When building alerts, engineers aim to create accurate, timely, and actionable alerts. In pursuit of this goal, many engineers will leverage PromQL throughout their careers. PromQL…
Although many tend to think Log Analytics is a new concept, logs were actually born together with computers and were always used as a system monitoring tool.
However, nowadays with the ever increasing complexity of software and infrastructures, we see that Log Analytics is no longer a side task aimed to put out fires, but a crucial element for software companies success.
Servers and applications generate enormous amounts of log records with valuable data emitted from a variety of processes. Those who decide to dive in and dig for gold discover a whole new world of proactive monitoring and business insights.
To better explain about the value of Log Analytics we’ve gathered some common use cases that can give a sense of the value hidden within those cluttered text files.
Maybe the most common use of Log Analytics; The tools today allow users to get a centralized view of all their production logs, define customized alerts and view statistics displays which make the data allot more accessible. This way software providers can react much faster to production problems and version release ricochets.
We all know that long and exhaustive process of searching log files for errors or abnormal behavior. It can take hours, and more often than not, it is simply impossible to go over the huge amounts of log data. Log Analytics tools provide users the ability to quickly search and parse log files in order to reach the problem’s root cause.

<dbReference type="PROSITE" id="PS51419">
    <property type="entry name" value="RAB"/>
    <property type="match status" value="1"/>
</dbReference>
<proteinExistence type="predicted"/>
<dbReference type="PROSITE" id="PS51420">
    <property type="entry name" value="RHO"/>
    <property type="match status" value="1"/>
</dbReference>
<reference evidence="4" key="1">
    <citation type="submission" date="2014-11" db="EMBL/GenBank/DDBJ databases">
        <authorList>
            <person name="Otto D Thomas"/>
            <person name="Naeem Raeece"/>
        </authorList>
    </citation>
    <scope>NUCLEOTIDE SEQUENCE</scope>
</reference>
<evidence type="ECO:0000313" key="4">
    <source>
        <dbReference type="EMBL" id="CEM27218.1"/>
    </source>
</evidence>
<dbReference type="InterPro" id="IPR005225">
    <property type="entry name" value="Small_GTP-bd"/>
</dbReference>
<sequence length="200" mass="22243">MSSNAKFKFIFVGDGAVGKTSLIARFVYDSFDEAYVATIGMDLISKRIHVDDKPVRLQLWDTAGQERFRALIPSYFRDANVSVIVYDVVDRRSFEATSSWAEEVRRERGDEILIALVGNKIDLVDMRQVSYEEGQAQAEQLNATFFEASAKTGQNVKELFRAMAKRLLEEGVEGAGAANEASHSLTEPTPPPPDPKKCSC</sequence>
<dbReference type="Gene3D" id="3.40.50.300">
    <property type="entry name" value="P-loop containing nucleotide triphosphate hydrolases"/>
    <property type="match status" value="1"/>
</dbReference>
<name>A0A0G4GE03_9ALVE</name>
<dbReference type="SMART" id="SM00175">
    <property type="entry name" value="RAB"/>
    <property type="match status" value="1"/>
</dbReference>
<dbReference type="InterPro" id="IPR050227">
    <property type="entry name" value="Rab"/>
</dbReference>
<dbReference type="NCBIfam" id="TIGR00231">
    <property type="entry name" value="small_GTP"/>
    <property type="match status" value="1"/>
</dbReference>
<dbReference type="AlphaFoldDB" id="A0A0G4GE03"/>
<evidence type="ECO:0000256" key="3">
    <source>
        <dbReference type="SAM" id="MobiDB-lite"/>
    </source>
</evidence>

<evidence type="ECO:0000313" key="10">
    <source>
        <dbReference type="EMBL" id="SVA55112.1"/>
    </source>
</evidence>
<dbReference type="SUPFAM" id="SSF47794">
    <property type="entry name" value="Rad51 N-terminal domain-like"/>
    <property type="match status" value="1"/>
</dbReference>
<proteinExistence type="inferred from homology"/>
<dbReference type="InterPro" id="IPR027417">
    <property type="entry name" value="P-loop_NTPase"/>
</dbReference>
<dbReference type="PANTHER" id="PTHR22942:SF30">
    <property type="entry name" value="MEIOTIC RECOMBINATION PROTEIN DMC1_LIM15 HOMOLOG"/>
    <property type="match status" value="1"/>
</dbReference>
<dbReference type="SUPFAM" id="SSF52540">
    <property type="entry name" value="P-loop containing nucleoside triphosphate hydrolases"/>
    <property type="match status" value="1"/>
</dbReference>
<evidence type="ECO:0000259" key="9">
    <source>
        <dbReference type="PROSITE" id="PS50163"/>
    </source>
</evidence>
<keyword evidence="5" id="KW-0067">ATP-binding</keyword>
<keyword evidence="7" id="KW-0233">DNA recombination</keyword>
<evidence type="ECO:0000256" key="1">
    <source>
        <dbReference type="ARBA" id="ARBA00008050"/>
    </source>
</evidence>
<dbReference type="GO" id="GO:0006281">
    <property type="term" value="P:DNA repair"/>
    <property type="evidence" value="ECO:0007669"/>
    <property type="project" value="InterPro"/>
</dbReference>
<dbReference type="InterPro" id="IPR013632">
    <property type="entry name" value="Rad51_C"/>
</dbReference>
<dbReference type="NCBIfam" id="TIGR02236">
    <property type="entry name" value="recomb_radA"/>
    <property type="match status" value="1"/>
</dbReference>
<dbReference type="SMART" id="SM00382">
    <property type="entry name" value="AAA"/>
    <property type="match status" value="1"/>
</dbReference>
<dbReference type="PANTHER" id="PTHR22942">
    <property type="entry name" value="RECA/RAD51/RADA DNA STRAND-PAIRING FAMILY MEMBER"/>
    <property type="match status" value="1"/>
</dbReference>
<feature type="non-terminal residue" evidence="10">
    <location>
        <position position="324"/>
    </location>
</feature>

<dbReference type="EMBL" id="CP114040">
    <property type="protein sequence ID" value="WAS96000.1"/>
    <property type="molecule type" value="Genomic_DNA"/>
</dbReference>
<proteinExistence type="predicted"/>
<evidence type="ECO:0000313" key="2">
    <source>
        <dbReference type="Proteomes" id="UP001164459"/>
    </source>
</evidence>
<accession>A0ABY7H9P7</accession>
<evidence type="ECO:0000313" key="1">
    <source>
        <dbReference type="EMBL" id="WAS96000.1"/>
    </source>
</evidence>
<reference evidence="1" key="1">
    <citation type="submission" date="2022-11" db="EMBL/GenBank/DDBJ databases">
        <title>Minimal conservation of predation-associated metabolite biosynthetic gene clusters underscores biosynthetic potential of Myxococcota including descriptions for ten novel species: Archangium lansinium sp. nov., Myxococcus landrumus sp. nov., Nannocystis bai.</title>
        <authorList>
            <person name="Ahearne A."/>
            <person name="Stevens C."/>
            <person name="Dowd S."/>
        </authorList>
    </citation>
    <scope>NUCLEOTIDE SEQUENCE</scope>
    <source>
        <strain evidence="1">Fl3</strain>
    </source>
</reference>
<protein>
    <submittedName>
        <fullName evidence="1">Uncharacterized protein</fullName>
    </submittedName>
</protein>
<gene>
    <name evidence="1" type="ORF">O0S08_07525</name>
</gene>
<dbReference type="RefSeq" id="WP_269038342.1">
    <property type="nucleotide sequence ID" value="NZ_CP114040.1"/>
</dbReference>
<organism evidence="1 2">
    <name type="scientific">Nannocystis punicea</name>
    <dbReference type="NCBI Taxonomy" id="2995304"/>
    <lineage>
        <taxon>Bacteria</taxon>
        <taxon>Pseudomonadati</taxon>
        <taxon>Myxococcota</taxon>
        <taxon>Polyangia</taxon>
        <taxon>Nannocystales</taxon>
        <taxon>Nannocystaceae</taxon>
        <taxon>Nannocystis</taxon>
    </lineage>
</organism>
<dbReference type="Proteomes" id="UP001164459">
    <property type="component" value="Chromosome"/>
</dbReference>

The entire process of bug documentation today is based on an old-fashioned and time-consuming process:
1) A QA engineer witnesses a problem.
2) The QA engineer opens the relevant log files and reproduces the problem.
3) The QA engineer saves all the relevant log files on his PC.
4) The QA engineer documents the bug with the log files attached for the developer to solve.
Log Analytics tools allow QA to query the relevant logs from the time the problem was witnessed and transfer the query results link to the developer, thus there is no need to try and reproduce the problem, plus, the relevant logs arrive to the developer with no effort by the QA.
Between endless CRM and user analytics reports, priceless data is hidden regarding business performance: number of transactions, peak and low activity distribution, count of specific events according to user tagging and much more. All this valuable data is already there. Log Analytics tools make this data accessible, and some even extract the important parts for you.
So why isn’t everyone pulling up their sleeves, dig into their logs and reap the rewards of their work?
One of the biggest obstacles faced when starting to manage logs is that it requires a wide range of knowledge of the system (and its logs in particular). Today’s Log Analytics tools allow the user to parse the text, define alerts and configure graphic displays. Some even offer aggregation and tagging capabilities, but they are all dependent on the user’s capability to define what to search and what is important.
Coralogix changes the Log Analytics markets with a brand new concept: machine learning algorithms that automatically detect software problems, present them in a single view and provide their root cause in a click.
Want to try Coralogix? Click the “Request a demo” button above to sign up and get an offer that will change the way you maintain your production system.